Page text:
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From dagga laws to Reserve Bank nationalisation: Tito Mboweni's tweet spree

17 January 2020 - 06:10 By Unathi Nkanjeni
Finance minister Tito Mboweni is back on the Twitter streets, just like old times.
Finance minister Tito Mboweni is back on the Twitter streets, just like old times.

Legalisation of dagga. SA's economy. Removal of Lesotho border. “VBS-linked” restaurant promotion. SA Reserve Bank.

Here are five of finance minister Tito Mboweni's tweets that caused a buzz online and made headlines.

Dagga legalisation

On January 10, Mboweni shared that he wants to push for the government to commercialise the dagga industry, upon discovering a dagga plant on his farm.

“The economy of Lusikisiki and Tzaneen is waiting for legal growth of the stuff. R4bn plus!! Tax money!!”

SA's economy

The finance minister on Monday expressed dismay at the state of SA's economy and called for the country to rid itself of “structural reforms inertia”.

Mboweni said it was time for SA to get moving by taking “many steps at a time”, and the country was headed for “game over” if structural reforms were not implemented.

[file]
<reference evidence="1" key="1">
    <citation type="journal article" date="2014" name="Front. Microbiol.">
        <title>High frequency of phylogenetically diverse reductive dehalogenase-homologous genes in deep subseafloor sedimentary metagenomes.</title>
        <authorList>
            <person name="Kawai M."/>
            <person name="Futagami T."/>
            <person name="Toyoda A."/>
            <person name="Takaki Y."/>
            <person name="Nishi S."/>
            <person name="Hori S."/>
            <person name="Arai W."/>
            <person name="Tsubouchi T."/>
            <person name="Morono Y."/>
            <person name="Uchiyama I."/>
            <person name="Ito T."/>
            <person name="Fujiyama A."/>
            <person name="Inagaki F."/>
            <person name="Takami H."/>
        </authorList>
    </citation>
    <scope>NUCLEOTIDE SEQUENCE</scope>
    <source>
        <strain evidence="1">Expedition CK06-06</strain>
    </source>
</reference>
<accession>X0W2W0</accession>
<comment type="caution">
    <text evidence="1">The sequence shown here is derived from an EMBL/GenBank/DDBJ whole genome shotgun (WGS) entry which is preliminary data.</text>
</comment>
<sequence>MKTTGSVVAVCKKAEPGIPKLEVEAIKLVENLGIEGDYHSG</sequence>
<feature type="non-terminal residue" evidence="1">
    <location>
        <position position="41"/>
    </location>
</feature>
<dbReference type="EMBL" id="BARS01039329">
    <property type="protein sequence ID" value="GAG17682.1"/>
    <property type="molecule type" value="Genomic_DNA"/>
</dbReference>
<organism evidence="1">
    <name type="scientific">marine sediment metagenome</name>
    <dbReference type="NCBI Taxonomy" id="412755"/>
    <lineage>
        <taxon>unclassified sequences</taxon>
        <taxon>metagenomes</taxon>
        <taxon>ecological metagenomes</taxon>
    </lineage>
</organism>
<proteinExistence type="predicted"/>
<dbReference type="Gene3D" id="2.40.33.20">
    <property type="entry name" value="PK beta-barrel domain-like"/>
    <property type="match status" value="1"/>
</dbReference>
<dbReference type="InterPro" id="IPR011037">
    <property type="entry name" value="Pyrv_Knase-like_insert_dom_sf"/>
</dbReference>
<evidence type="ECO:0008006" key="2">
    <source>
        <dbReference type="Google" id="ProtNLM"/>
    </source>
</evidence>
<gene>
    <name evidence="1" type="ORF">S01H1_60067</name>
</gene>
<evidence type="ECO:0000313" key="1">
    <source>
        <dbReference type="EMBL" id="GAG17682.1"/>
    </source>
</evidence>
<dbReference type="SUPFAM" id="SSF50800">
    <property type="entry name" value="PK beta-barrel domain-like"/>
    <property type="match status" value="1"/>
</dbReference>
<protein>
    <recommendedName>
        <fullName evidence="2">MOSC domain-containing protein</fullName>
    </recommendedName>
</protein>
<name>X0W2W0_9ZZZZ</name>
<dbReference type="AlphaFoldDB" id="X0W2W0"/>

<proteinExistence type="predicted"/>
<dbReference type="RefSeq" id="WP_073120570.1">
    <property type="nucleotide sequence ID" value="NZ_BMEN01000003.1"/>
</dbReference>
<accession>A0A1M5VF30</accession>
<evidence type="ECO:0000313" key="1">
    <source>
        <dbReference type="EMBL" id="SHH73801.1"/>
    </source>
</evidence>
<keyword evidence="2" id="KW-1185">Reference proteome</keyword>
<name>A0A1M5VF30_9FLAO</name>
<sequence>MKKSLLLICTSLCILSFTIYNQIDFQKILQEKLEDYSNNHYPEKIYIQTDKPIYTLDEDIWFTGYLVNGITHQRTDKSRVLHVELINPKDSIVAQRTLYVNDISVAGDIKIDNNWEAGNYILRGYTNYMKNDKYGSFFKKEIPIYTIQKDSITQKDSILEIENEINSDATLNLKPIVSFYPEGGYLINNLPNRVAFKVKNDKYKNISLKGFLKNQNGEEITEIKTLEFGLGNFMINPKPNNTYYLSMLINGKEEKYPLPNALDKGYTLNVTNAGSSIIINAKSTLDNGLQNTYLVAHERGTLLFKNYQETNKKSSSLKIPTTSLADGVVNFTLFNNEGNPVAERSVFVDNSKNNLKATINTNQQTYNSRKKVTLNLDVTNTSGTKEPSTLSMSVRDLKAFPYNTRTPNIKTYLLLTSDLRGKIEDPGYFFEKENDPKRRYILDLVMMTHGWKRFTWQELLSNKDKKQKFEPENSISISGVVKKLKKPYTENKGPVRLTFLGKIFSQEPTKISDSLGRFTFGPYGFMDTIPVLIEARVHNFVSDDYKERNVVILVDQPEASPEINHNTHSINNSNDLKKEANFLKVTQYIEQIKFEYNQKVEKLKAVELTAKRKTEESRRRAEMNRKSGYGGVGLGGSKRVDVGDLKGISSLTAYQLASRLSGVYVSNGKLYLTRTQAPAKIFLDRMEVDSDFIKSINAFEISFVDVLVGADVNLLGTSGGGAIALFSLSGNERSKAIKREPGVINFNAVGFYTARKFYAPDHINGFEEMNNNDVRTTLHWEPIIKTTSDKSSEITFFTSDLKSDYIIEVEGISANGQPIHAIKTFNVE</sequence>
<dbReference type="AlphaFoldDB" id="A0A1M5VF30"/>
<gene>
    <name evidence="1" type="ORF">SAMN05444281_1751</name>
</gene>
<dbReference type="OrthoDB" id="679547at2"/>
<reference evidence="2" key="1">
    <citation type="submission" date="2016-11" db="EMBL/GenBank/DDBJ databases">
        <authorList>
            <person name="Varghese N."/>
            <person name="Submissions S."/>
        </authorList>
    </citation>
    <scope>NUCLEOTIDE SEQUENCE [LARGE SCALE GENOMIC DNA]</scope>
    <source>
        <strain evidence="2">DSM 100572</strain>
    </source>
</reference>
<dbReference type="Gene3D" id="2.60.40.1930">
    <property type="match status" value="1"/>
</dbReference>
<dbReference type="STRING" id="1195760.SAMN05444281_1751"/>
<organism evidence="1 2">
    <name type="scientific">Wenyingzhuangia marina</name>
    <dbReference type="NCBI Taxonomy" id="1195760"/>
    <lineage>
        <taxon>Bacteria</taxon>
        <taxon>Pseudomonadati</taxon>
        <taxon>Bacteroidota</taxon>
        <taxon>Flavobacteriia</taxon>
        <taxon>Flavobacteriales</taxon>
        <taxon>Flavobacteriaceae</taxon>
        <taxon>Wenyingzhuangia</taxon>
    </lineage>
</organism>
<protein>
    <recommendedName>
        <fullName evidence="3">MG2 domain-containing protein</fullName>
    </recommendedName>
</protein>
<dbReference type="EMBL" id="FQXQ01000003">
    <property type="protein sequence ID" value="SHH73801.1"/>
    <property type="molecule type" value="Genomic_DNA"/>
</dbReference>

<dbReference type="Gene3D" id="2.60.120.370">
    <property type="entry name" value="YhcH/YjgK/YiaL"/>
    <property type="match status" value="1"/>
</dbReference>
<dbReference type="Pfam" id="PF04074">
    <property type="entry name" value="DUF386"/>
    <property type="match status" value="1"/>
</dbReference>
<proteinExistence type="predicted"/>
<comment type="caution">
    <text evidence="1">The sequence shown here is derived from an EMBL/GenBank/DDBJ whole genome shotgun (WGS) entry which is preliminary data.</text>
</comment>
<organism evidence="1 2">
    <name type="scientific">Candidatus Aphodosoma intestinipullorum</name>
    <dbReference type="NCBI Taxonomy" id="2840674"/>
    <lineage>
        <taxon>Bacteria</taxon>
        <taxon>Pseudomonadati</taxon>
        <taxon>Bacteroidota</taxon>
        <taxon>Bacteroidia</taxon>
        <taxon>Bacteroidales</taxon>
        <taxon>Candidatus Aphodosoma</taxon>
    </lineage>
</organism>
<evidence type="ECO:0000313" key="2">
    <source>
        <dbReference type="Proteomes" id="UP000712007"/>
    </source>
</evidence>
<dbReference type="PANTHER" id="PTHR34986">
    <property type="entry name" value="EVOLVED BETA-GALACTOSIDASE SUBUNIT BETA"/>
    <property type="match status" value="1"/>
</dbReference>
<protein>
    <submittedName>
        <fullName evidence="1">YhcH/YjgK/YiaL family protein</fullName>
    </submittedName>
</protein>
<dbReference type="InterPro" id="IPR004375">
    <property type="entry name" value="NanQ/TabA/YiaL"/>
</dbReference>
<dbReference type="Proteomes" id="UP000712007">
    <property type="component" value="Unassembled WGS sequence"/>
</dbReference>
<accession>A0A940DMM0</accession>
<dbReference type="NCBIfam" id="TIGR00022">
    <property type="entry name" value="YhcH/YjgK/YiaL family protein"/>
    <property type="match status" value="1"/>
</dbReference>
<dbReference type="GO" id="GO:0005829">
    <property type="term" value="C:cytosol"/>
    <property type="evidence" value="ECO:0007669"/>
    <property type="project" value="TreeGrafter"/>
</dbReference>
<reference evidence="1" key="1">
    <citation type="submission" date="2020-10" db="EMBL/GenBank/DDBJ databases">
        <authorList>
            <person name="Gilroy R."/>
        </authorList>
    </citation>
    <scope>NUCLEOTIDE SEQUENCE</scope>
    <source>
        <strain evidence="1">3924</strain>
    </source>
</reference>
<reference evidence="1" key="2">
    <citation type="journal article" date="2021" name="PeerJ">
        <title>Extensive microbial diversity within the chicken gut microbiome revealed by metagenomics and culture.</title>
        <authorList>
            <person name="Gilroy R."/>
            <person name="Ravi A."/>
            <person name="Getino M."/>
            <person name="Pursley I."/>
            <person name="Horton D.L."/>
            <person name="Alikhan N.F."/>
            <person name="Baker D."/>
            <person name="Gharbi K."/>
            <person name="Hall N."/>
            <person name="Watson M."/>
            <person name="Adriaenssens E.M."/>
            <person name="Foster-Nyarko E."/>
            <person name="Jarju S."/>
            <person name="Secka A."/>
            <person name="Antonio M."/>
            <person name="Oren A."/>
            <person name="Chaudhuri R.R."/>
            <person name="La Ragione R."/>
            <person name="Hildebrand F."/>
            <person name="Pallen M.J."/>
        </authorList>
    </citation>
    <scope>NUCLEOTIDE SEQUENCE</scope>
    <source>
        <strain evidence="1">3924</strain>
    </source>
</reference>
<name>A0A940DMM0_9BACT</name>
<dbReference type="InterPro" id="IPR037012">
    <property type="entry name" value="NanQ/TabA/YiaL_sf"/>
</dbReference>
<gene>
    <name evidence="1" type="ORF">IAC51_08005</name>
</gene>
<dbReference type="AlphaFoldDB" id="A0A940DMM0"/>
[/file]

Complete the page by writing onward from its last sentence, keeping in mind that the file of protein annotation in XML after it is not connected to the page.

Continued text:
Removal of Lesotho borders

“Tweeto Mboweni” also divided social media when he called on Mzansi and Lesotho to “remove the border”.

In his statement, Mboweni said Lesotho should open its border to a “co-federal” state with SA, saying: “Those who think that SADC or some political internal goodwill will solve this crisis don’t understand both the political economy of the Lesotho State or the political economy of Lesotho society.”

'VBS promotion'

On Wednesday, his attempt to promote a restaurant owned by EFF leader Julius Malema’s cousin backfired, as Mboweni was accused of “promoting VBS”.

Many criticised him, saying it was “strange” that he did not know who owned the Soweto restaurant where he was enjoying his lunch and paparazzi moment.

Reserve Bank nationalisation

Mboweni's thoughts on the ANC's resolution to nationalise the Reserve Bank got him into hot water with the party after he said it was a “mistake” to nationalise it.

Mboweni, who excluded himself from the decision-making process, said he was convinced that the ANC “adopted a wrong resolution”.